Let's put an end to this notion, shall we?

Olivia Muenter
August 25, 2020
Advertisement
Olivia Muenter

Approximately 68% of women in America are considered plus size, but there’s a clear lack of industry representation and shopping options for this majority. In Plus-Size Diaries, columnist Olivia Muenter dives into all things plus-size, from sharing her personal experiences to speaking out about plus-size culture at large.

The other day, I received a message from a very nice Instagram follower who wanted to tell me that the photos I had posted in a bathing suit had inspired her to be brave enough to wear one, too. At first, I was flattered. But then I thought about it—why is the concept of me, as a size 14 woman, wearing a bathing suit considered brave? Why is me existing in the same clothing that a million other straight size women wear, too, groundbreaking at all? Suddenly, the comment didn’t feel so good anymore. Not because I thought this person’s intention was even remotely negative, but still, the idea frustrated me.

At a size 14/16, I’m on the smaller size of plus-size. These days, I can sometimes fit into straight sizes if they’re cut generously, and I can typically find at least one item at most stores that will fit me. So for the most part, fatphobia doesn’t touch me in the way it does for people who live in larger bodies. Still, the idea of certain clothing being reserved for only certain types of bodies is something that everyone, regardless of size, can probably relate to. It’s the narrative that we were all served for years (think early ‘00s fashion makeover shows like What Not To Wear). The outdated set of fashion “rules” said you could only wear an empire waist if you didn't have a stomach, that you could only wear bodycon dresses if you didn't have cellulite, and that you couldn’t wear horizontal stripes ever, no matter what body type you had. Sadly, the list goes on and on.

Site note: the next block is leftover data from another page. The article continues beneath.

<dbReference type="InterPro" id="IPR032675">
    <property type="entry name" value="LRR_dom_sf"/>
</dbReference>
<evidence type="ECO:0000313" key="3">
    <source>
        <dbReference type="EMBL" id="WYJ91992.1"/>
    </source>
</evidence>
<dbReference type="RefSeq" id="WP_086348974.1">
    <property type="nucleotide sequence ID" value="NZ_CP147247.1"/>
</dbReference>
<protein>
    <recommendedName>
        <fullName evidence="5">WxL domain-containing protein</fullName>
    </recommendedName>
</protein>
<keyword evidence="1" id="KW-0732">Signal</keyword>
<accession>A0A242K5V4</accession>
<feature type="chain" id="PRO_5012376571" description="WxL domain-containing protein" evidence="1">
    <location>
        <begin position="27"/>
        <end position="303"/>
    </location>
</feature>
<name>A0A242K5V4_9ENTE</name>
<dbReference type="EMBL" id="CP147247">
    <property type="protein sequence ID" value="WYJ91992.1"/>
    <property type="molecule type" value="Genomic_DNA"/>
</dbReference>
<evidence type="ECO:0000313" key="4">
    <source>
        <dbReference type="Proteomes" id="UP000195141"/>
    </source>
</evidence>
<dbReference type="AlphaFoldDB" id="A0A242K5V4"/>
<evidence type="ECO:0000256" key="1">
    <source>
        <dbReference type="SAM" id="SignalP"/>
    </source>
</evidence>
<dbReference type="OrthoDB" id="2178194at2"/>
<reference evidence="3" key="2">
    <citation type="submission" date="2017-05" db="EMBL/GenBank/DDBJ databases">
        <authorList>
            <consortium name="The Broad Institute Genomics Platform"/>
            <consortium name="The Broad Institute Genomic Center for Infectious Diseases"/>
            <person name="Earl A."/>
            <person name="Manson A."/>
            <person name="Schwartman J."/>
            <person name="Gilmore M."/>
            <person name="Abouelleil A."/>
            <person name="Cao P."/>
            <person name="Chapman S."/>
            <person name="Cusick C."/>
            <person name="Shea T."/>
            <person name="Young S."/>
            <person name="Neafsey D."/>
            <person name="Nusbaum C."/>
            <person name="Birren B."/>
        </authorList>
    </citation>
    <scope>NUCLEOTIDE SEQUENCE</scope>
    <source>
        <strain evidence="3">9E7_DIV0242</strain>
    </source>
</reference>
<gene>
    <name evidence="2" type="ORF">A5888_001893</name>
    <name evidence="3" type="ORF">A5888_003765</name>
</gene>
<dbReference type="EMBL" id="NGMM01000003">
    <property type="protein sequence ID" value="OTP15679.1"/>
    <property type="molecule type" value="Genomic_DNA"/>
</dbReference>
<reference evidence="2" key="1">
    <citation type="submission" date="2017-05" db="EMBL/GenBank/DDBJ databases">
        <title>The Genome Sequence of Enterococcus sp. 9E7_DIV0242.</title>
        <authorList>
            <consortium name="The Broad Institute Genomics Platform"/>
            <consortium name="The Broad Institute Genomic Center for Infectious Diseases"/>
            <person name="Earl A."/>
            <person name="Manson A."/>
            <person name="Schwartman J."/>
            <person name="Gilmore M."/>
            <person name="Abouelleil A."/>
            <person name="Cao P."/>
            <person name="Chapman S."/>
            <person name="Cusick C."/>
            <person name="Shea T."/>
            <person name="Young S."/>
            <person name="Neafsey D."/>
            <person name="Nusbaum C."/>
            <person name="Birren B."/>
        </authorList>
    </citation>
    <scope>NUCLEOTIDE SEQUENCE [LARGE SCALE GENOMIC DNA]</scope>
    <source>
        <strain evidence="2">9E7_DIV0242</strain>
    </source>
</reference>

And think about it: How often have you been shopping with a friend or family member only for them to say something along the lines of, “I just can’t pull that off,” or “My body isn’t built that way,” or even “I wish I had the figure for that?” For years, I too accepted and said these types of comments. I told myself that I didn’t have a stomach flat enough for bikinis, and that I had to highlight the smallest point of my waist at all times. And then I started to ask myself why I didn’t think I was allowed to wear certain items—why I thought those were reserved for other people, even if I liked how the clothing looked, even if I dreamt of wearing it myself.

The answer didn’t occur to me right away. Instead, it only popped up after years of unlearning diet culture and dismantling the beauty standards that society had sold us all. What I realized then, though, is that I didn’t think I could wear clothing unless it would make me look smaller. Even if I loved a particular dress or top or skirt, I thought that it wasn’t for me if it wasn’t going to make me look thinner. But when I started the process of disconnecting from diet culture in my mid-20s, I felt the world open to me—and this included fashion. Suddenly, the question wasn’t whether I could “pull off” a certain item of clothing or whether it would “flatter” me, but whether I liked it or not. So I wore the sweatpants and the bodycon skirts and the bathing suits—all the things that I had believed for so long were not for me. 

It felt refreshing to finally know I could wear whatever I wanted—like rediscovering my personal style. What it didn’t feel like, though, is being brave. Because despite what we’ve all been taught over the years, there shouldn’t be anything groundbreaking about a person in a larger body wearing clothing. It shouldn’t require the precursor of an extraordinary, superhuman amount of confidence to just exist in clothing that you love—no matter what that clothing item is.